Bear market? What bear market?! web3 music rolled through the downturn without skipping a beat. Independent artists led the way… and they’ll lead us forward in 2023.
The bear market was no match for music. While high profile NFT collectibles tanked following the crypto crash of late 2022, music NFT projects held their value and are poised to grow dramatically this year.
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From anxious ape holders to bemused buyers of the griftacular Trump NFTs, investors that didn’t dump everything held their breath, praying for a cryptocurrency comeback before the taxman came knocking and hoping that their NFT holdings wouldn’t evaporate.
But not so for music NFT collectors. Fans continued to pour bags of Ethereum into projects that support their favorite artists and invest in the collective future of independent music. And this new crop of innovators is positioned to become an unstoppable force in the music industry.
2022: The Build Year
Last spring I wrote about how a few up-and-coming indie musicians were taking the power back, asserting control over their own destinies with web3. I came across Violetta Zironi and Josh Savage in early 2022 when I was researching how to launch my own music project, scouring Twitter for information about music NFTs. While they certainly weren’t the first artists to experiment with it, these two kicked it up a notch, launching notable collections that suggested something big was afoot: volume sales, solid and growing fan bases, and a voracious appetite on the part of fans for this new way to experience music and support the artists they love.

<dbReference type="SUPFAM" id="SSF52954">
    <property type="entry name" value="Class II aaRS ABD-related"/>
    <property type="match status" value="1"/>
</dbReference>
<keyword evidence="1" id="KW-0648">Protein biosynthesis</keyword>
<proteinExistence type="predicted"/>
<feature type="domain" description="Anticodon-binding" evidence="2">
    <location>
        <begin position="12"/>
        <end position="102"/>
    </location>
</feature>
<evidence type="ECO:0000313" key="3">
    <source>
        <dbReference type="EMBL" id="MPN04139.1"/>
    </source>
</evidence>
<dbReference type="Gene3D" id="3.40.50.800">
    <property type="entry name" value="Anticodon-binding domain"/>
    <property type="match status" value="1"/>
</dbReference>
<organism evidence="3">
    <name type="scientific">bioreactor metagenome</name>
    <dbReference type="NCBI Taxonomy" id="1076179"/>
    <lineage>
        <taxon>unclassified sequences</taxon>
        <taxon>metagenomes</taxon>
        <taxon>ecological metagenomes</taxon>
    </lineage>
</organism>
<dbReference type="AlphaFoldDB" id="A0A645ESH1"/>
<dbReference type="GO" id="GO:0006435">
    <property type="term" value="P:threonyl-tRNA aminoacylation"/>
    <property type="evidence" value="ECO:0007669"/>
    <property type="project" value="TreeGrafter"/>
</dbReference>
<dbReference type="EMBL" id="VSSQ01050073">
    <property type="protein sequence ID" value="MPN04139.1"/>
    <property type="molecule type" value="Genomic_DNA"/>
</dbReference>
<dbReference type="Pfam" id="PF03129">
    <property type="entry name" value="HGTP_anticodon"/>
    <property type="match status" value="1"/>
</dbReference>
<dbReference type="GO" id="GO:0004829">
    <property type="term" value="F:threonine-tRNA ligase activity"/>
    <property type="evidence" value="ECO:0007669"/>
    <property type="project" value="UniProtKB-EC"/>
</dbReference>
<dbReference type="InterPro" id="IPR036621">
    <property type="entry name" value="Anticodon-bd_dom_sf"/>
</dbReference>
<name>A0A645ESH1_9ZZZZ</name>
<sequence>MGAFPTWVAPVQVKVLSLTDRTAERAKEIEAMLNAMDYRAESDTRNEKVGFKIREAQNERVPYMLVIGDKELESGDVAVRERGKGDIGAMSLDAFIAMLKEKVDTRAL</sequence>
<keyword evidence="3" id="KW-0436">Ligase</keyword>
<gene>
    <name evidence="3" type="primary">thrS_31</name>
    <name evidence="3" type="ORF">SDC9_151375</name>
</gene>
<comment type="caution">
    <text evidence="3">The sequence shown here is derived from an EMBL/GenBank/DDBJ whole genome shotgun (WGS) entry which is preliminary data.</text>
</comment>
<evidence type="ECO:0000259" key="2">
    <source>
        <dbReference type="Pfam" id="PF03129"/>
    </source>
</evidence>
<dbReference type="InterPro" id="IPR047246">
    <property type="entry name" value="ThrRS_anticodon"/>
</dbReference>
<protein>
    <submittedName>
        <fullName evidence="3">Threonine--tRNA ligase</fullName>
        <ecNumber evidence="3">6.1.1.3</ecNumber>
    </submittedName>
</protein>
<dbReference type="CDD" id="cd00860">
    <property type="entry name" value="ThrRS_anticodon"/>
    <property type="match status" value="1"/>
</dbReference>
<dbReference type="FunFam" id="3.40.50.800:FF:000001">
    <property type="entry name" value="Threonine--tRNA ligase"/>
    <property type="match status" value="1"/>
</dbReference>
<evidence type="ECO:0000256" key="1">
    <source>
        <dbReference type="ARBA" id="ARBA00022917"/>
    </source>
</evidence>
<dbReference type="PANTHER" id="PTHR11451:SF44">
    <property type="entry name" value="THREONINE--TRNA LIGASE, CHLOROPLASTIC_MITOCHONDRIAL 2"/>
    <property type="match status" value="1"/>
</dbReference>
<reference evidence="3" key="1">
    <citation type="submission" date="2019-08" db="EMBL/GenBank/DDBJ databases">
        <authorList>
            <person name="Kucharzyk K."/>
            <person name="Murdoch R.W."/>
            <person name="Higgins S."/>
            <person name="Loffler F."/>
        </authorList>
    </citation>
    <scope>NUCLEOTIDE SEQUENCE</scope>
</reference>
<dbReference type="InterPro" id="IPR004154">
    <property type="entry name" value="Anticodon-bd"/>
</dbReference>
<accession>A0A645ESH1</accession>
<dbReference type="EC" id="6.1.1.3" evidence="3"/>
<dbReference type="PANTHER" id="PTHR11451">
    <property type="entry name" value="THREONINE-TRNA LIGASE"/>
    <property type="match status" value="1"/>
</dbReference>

Over the course of 2022 Violetta and Josh were joined by amazing creators like Rae Isla, Sammy Arriaga, Emma Miller, Taylor Alexander, Kirk DeSoto, Joe Rian, Mike Bass, Sara Phillips, Shontelle, NE$$Y — the list goes on — all of whom launched successful NFTs in the past year and are — get this — making a living from it. I have become a collector, superfan and friend of many of these great musicians, hanging out on Twitter, Zoom and IRL, getting to know each other as artists and people. It’s been amazing to watch their trajectory over the past year.
And now 2023 is off to a roaring start.
Last week was a banner one for music NFTs, as Sammy’s PIXELATED and Rae Isla’s Rocks collections hit new highs in sales volume on OpenSea. I got in on a bull run on PIXELATED; in a hangover-induced spree on Saturday I swept the floor, and then I sniped a couple of rare ones in the days that followed. By the Monday, Sammy’s project was doing over 100ETH in volume and nabbed the number one spot on OpenSea’s music charts. I also went all-in on Rae, collecting rock rarities that leveled me up to her project’s leadership team and helped her hit number one on OpenSea the very next day. Don’t get me wrong: I’m not the only whale buying up these awesome assets. The artists have intensely loyal fans who are going all-in to support them and be part of their journey. And they continue to swap spots at the top of the NFT charts.